The economy certainly remains a challenge in my district. Too many families are still struggling to get by, let alone save for retirement. That’s why our focus must be on job creation, but also establishing economic certainty that will help give people peace of mind when it comes to investing in the future.I know New Yorkers are working every day to build a better life for their family, and I’m working hard for them in Congress and in our community. In my district, I’ve focused my energies on efforts that will help our small businesses grow and thrive, and have encouraged investments in our community that will help create the jobs of the future. Take the growing tech industry in Queens, for example. I’ve been a proponent of efforts to build up the tech industry in Queens as it will create opportunities for the local economy, and attract new, good-paying jobs that will stay in the community for years to come. This is exactly the kind of investment we should be making now so that we can build a stronger economy for the future. There is no question that Hurricane Sandy left a lasting impact on the economy of our entire region. Many people and business owners in my district are still trying to pick up the pieces from this devastating storm. The road to recovery will be long and not without challenges, but I have no doubt we will get through it as a community.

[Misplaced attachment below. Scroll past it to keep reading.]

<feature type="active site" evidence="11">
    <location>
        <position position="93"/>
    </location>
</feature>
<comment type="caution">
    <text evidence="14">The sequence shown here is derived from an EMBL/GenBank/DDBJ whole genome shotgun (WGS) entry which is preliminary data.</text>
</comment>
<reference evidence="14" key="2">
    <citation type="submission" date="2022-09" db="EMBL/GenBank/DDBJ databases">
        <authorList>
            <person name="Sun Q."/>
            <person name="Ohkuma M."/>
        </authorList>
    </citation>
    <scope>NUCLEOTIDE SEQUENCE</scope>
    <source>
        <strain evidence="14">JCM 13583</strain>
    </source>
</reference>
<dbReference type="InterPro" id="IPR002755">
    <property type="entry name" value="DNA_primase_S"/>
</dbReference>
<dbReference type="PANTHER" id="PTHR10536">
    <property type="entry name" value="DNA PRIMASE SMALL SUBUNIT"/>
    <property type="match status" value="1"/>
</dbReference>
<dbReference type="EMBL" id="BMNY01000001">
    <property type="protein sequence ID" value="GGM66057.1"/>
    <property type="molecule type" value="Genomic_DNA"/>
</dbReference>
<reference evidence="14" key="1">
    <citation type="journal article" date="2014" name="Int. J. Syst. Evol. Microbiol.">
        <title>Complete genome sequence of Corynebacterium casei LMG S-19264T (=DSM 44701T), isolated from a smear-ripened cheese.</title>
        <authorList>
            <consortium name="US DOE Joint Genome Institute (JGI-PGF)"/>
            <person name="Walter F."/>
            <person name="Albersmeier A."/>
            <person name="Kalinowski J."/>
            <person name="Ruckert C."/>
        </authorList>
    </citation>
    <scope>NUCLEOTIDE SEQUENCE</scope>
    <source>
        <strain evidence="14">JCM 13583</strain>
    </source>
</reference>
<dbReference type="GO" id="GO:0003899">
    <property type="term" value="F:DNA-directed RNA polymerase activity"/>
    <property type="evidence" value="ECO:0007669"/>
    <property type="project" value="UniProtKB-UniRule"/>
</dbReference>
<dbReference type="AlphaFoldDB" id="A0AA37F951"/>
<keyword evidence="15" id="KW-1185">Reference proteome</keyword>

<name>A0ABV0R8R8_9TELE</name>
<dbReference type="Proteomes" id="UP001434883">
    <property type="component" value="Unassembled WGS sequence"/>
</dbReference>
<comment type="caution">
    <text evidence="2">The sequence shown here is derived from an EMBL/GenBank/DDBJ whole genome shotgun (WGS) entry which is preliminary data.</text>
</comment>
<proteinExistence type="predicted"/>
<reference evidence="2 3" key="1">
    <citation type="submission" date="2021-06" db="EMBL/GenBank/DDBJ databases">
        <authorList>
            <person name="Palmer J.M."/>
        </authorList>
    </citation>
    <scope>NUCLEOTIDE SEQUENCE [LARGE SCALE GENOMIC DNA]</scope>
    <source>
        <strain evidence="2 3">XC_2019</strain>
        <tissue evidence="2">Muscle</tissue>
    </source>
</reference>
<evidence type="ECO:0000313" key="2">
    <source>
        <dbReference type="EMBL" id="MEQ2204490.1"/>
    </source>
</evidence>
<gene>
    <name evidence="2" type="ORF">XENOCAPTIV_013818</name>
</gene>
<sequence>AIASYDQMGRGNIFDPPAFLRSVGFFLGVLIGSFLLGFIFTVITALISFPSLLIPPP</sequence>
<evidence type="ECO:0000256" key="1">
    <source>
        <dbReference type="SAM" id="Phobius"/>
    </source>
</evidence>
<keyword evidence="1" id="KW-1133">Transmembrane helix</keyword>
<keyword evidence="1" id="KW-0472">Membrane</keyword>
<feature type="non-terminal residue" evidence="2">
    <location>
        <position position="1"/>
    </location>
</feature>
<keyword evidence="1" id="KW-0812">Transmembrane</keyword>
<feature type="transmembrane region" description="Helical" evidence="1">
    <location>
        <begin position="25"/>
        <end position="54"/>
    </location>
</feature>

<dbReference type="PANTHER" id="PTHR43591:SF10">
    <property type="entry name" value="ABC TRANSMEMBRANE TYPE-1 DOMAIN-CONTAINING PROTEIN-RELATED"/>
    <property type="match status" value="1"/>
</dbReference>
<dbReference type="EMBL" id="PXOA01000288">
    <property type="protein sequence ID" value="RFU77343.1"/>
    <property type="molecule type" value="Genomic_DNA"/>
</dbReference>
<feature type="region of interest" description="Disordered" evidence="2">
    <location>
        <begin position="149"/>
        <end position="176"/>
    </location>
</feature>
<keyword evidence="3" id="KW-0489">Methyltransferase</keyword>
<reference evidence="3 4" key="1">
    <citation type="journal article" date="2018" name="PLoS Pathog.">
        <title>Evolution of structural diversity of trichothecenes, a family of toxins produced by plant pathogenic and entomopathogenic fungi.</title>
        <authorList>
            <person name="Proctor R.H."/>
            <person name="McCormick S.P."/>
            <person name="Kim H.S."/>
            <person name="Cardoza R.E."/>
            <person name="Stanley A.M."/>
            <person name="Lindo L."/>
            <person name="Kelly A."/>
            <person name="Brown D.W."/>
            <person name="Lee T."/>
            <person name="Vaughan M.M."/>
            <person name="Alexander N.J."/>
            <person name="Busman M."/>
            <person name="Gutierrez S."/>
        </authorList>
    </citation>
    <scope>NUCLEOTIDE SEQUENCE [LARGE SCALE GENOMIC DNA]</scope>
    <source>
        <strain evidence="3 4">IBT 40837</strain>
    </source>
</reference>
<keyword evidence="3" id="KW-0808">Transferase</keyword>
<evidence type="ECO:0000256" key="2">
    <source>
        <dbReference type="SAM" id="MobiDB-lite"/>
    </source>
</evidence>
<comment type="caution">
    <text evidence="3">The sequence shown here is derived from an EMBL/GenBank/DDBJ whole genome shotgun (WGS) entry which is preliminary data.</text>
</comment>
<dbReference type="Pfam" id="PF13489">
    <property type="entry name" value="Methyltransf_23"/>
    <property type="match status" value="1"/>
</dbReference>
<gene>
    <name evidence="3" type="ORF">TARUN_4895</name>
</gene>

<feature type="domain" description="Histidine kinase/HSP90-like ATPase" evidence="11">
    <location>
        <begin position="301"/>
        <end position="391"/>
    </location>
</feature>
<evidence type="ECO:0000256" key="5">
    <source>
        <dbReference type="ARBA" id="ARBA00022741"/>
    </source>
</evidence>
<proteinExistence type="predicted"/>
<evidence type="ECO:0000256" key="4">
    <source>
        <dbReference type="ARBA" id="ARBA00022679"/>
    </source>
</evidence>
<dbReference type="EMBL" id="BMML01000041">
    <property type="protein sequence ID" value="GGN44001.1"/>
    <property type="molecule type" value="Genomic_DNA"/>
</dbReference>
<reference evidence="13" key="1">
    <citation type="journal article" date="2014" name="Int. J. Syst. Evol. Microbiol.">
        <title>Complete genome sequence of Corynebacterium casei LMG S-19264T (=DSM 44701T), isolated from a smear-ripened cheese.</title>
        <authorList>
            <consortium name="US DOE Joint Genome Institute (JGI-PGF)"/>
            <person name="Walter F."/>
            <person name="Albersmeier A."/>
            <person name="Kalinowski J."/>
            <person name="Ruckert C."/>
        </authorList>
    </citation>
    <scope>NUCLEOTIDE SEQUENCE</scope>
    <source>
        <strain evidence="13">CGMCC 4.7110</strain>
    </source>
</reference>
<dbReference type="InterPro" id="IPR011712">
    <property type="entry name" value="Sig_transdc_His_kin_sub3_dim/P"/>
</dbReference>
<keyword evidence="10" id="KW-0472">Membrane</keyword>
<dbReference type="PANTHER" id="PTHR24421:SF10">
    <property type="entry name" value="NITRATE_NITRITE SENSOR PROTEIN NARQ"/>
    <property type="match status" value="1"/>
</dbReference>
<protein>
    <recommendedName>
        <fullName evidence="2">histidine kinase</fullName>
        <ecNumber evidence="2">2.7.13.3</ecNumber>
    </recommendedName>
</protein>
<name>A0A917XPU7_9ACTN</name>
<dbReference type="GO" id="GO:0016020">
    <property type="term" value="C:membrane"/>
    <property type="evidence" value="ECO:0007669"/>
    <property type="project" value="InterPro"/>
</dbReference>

What would you say is the state of our democracy in these challenging and unusually polarized times?
The American people have made it clear that they want a Congress that works together, and that’s what we should give them. Unfortunately, all partisan games do is hinder our ability to find real solutions to the challenges ahead of us. Since coming to Congress, I’ve tried to find opportunities to work with my colleagues across the aisle, whether it’s legislation to address the looming doctor shortage or assistance for Hurricane Sandy victims. The fact is, the majority of issues don’t just affect one party or another – they affect all Americans. I’m hopeful that same camaraderie I’ve been able to establish with some of my colleagues can be achieved on a larger scale to tackle critical issues like the budget, immigration, and responsible gun violence prevention. There is a time and place for politics, but right now, when we have so many important issues on our plate, we need to work together. That’s what the American people are asking for, and that’s what they deserve.